#### Answer

1) The point $(0,\pi)$ is on the curve.
2) The tangent line to the curve at $(0,\pi)$ is $y=\pi$.
3) The normal line to the curve at $(0,\pi)$ is $x=0$.

#### Work Step by Step

$$x^2\cos^2y-\sin y=0$$
1) Verify that the point $(0,\pi)$ is on the curve:
We substitute the coordinates of the point $(0,\pi)$ into the formula of the function to see if it equals $0$ or not:
$$0^2\cos^2\pi-\sin\pi=0-0=0$$
Since it equals $0$, the point is on the curve.
2) Find the tangent at $(0,\pi)$:
- Find the derivative of the function with implicit differentiation:
$$2x\cos^2y+x^2(2\cos y)(\cos y)'-(\cos y)y'=0$$ $$2x\cos^2y+2x^2\cos y(-\sin y)y'-(\cos y)y'=0$$ $$2x\cos^2y-(2x^2\sin y\cos y)y'-(\cos y)y'=0$$ $$(2x^2\sin y\cos y)y'+(\cos y)y'=2x\cos^2y$$ $$y'(2x^2\sin y\cos y+\cos y)=2x\cos^2y$$ $$y'=\frac{2x\cos^2y}{2x^2\sin y\cos y+\cos y}$$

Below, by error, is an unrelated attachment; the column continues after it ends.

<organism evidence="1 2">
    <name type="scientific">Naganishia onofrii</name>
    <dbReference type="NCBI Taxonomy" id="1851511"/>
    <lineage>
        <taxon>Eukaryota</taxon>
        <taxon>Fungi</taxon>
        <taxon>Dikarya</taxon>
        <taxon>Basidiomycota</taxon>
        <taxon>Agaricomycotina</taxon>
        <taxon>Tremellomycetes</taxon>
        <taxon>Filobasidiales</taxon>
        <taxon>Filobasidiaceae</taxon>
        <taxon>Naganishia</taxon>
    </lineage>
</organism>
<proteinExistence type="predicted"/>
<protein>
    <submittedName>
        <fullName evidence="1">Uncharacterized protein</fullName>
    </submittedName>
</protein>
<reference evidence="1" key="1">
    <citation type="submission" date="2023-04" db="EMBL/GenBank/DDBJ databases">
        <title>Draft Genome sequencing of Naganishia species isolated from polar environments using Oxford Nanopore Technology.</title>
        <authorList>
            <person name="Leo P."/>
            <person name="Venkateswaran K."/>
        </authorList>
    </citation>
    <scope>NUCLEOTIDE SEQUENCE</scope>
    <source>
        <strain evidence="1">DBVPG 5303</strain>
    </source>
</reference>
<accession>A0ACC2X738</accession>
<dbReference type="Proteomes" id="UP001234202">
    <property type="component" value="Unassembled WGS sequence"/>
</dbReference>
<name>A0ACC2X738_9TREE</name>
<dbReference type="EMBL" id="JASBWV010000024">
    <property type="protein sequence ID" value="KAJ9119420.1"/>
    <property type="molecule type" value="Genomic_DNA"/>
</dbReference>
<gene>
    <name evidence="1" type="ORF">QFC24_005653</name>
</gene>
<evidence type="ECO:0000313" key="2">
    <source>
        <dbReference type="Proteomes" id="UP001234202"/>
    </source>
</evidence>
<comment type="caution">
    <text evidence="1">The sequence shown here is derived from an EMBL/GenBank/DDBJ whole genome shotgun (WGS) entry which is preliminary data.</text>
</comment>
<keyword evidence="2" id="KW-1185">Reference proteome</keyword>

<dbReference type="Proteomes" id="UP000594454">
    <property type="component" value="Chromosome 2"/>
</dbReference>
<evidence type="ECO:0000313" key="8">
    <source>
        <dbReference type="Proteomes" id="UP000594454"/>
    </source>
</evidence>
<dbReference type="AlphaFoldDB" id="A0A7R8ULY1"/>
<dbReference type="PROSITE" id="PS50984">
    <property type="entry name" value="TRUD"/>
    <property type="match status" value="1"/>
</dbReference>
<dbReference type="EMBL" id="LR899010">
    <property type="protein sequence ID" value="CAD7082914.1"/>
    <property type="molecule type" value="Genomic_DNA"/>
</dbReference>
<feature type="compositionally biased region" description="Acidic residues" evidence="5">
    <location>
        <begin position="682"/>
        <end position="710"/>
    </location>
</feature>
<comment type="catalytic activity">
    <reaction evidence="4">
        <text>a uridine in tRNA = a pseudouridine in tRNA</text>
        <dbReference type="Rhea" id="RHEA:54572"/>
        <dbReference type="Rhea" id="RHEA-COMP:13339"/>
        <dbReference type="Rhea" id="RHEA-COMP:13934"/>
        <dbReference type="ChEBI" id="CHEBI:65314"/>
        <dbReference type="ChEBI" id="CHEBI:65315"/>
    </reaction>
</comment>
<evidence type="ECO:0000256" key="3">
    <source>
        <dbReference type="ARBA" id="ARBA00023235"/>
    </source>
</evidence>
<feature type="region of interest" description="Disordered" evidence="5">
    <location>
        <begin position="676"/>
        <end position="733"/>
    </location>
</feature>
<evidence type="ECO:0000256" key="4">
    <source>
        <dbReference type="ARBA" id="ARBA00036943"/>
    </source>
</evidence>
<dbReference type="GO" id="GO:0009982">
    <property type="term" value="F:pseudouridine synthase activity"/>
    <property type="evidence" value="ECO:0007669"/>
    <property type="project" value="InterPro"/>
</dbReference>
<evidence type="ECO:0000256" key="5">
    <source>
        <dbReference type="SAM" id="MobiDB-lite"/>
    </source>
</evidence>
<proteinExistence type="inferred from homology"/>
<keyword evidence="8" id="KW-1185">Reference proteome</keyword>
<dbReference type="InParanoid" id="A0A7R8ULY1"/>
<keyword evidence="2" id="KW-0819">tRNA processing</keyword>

- The slope of the tangent line at $(0,\pi)$ is
$$y'=\frac{2\times0\cos^2\pi}{2\times0^2\sin\pi\cos\pi+\cos\pi}=\frac{0}{0-1}=0$$
- The tangent line to the given curve at $(0,\pi)$ is
$$y-\pi=0(x-0)$$ $$y-\pi=0$$ $$y=\pi$$
3) Find the normal line at $(0,\pi)$:
Since the tangent line to the curve at $(0,\pi)$ is the horizontal line $y=\pi$, the normal line at this point, being perpendicular with the tangent, will be a vertical line with the form $x=x_0$.
And as the normal line is at $(0,\pi)$, we have $x_0=0$.
The normal line in need to find, hence, is $$x=0$$